After 15-year-old Leah Heyes tragically died after taking MDMA, the two dealers were sentenced to 12 and 21 months in prison. Their lawyers successfully argued that Leah took the drug with “consent.” That’s when Leah’s mum, Kerry Roberts decided to take action and fight for a law change.
Ms Roberts started a campaign to protect children like Leah. She called people to persuade the Government to look at changing the law making it a specific offence to supply drugs to children under age 16. She now has until April to gather 10,000 signatures but she has bigger plans. She’s passionate, and won’t stop until she succeeds.
Canex: How would you describe Leah? What kind of person was she?
Kerry Roberts: She was fun, thoughtful and full of life. She was also very loud but in a funny way. Leah was always thinking about the future – what she wants to do and what we could do together.
Could you tell us a bit more about your campaign, please? When did you decide to take action and start this petition?
I was thinking about it immediately; before the court case, when after the boys got arrested. They were talking about sentencing and what the boys were getting done for and I couldn’t understand it. They kept saying the word “consent”. They told me they were “consented” to take the drug. At the time my mind wasn’t really, I wasn’t thinking straight. I was just taking it all in, I said “Okay, okay.”
Then the boys were sentenced to 12 and 21 months [behind bars] and I was just told the word “consent.” This word was used a lot. I was walking out of the court and I was like “how did she consent? She couldn’t consent to buy alcohol, cigarettes, or having sex. She was only 15.” I’m under no illusion, she took that drug; it wasn’t forced on her throat. But she was 15. How did she consent? This is where I got my idea. The law, the legislation, are out of date.
Now it’s quite normal for children to be taking drugs, and I don’t want it to be normal. I think the people who are dealing [drugs] to the children need to be punished.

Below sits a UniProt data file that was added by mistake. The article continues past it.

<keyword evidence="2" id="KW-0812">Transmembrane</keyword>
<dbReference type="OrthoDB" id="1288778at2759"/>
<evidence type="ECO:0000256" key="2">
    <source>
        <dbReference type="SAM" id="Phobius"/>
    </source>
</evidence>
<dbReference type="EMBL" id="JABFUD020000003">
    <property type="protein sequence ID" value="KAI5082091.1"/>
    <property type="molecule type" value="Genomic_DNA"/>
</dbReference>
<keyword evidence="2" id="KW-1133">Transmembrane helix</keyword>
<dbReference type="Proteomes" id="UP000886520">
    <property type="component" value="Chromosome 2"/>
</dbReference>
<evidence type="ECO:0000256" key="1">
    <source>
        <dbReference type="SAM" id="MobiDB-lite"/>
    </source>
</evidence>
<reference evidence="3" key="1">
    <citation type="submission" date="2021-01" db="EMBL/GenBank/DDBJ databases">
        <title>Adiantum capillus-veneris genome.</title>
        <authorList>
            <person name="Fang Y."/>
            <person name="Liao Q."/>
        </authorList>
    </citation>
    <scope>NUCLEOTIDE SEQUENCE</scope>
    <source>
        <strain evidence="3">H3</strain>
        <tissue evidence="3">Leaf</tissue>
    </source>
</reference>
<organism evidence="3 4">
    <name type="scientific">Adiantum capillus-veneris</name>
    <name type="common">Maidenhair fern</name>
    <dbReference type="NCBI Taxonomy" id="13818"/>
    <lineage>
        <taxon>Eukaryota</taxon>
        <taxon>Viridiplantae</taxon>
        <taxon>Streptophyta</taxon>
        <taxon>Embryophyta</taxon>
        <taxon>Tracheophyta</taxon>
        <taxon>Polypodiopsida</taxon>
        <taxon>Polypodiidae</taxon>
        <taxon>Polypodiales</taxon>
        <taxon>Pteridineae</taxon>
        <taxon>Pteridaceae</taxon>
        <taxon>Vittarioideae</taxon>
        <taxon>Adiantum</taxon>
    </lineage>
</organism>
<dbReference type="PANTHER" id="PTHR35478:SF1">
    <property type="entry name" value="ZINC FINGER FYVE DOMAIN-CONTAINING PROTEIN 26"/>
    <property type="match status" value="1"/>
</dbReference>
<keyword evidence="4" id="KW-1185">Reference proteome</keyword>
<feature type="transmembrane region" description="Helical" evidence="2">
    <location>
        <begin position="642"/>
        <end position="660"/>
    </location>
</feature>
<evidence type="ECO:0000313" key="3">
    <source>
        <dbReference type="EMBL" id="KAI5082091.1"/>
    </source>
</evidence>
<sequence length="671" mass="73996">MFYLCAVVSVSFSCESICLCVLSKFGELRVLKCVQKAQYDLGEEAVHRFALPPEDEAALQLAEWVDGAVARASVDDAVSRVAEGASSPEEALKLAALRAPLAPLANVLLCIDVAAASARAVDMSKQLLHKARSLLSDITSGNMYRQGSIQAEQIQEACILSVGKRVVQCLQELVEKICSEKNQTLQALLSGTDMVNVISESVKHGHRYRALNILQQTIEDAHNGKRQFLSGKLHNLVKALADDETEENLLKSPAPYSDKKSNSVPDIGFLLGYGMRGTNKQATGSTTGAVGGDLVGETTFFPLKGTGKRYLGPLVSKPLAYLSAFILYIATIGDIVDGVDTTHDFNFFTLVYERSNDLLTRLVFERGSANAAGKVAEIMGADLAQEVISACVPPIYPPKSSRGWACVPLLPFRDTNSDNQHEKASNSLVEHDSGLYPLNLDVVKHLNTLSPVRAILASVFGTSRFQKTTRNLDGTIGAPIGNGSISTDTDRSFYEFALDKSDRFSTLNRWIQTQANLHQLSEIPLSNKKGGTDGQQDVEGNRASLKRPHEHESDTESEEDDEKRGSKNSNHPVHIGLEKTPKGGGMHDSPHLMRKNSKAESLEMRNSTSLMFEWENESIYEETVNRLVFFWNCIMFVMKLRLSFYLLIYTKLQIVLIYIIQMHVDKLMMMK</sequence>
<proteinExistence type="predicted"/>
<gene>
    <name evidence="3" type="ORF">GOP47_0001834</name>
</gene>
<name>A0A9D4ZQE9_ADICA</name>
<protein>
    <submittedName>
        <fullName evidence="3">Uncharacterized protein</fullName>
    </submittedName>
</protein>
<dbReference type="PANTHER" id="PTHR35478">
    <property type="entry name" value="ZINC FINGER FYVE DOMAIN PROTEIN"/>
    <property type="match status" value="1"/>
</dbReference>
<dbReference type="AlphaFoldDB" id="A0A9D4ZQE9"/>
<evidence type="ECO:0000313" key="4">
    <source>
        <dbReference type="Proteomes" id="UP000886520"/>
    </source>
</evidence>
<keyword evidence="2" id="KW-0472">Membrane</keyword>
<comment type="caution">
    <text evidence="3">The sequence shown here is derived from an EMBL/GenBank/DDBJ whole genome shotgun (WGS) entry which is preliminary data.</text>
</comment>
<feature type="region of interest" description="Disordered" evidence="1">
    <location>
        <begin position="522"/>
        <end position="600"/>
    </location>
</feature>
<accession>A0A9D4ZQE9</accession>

Leah and Kerry
Have you talked to people who know the law; such as a group/organisation who could help you to change things? Does your MP support you and your cause?
I’ve talked to Zoë Metcalfe, the North Yorkshire Crime Commissioner, and she’s really behind me. We’re going to get some lawyers involved to write up the legislation, the law, how it would be. We want to take it to the Parliament; we’re going to try and get on BBC’s Question Time, and we’re going to get it advertised around the country. Obviously, at the minute, I do a lot of media.
I’m really confident we can succeed; we can get the law changed. The petition only runs until April but I’ve already spoken to MPs, the local mayor and councillors and they are behind me. They really want the change as well.
What has your MP told you?
My local MP is Rishi Sunak, the Chancellor. His was the first office I got in contact with, and he was asking the Justice Secretary, Dominic Raab some questions. I’m just waiting to hear back from him now, but he seemed really supportive on this.
You need 10,000 signatures by April but you’re aiming much higher, right?
When we reach the 10,000 signatures the government will be responding. We’ve got almost 8,000 signatures right now…
Yes. The more the merrier. We’d like to get to 100,000 signatures. People from all around the country sign our petition – it’s not just where I live. This is an issue in the whole of the UK.
Have you ever spoken to the drug dealers who sold the MDMA to Leah?
No, and I don’t want it. It would be a big distraction. I’m busy working on the campaign and helping others.
Has any other parent who went through the same reached out?
Yes, we’re on social media, and people reach out to me. I’ve spoken to another lady whose son died from Fentanyl, a really powerful drug. She got the law changed and she’s been a massive help. If I want to speak to anyone, people are just so, so supportive.
What’s your ultimate goal here?
It’s the law change. That’s my main, main drive, but also looking to work with North Yorkshire Police. We’re doing a campaign called ‘Know MDMA?’ It’s about educating children, parents and teachers about the substance and the dangers that come with taking it.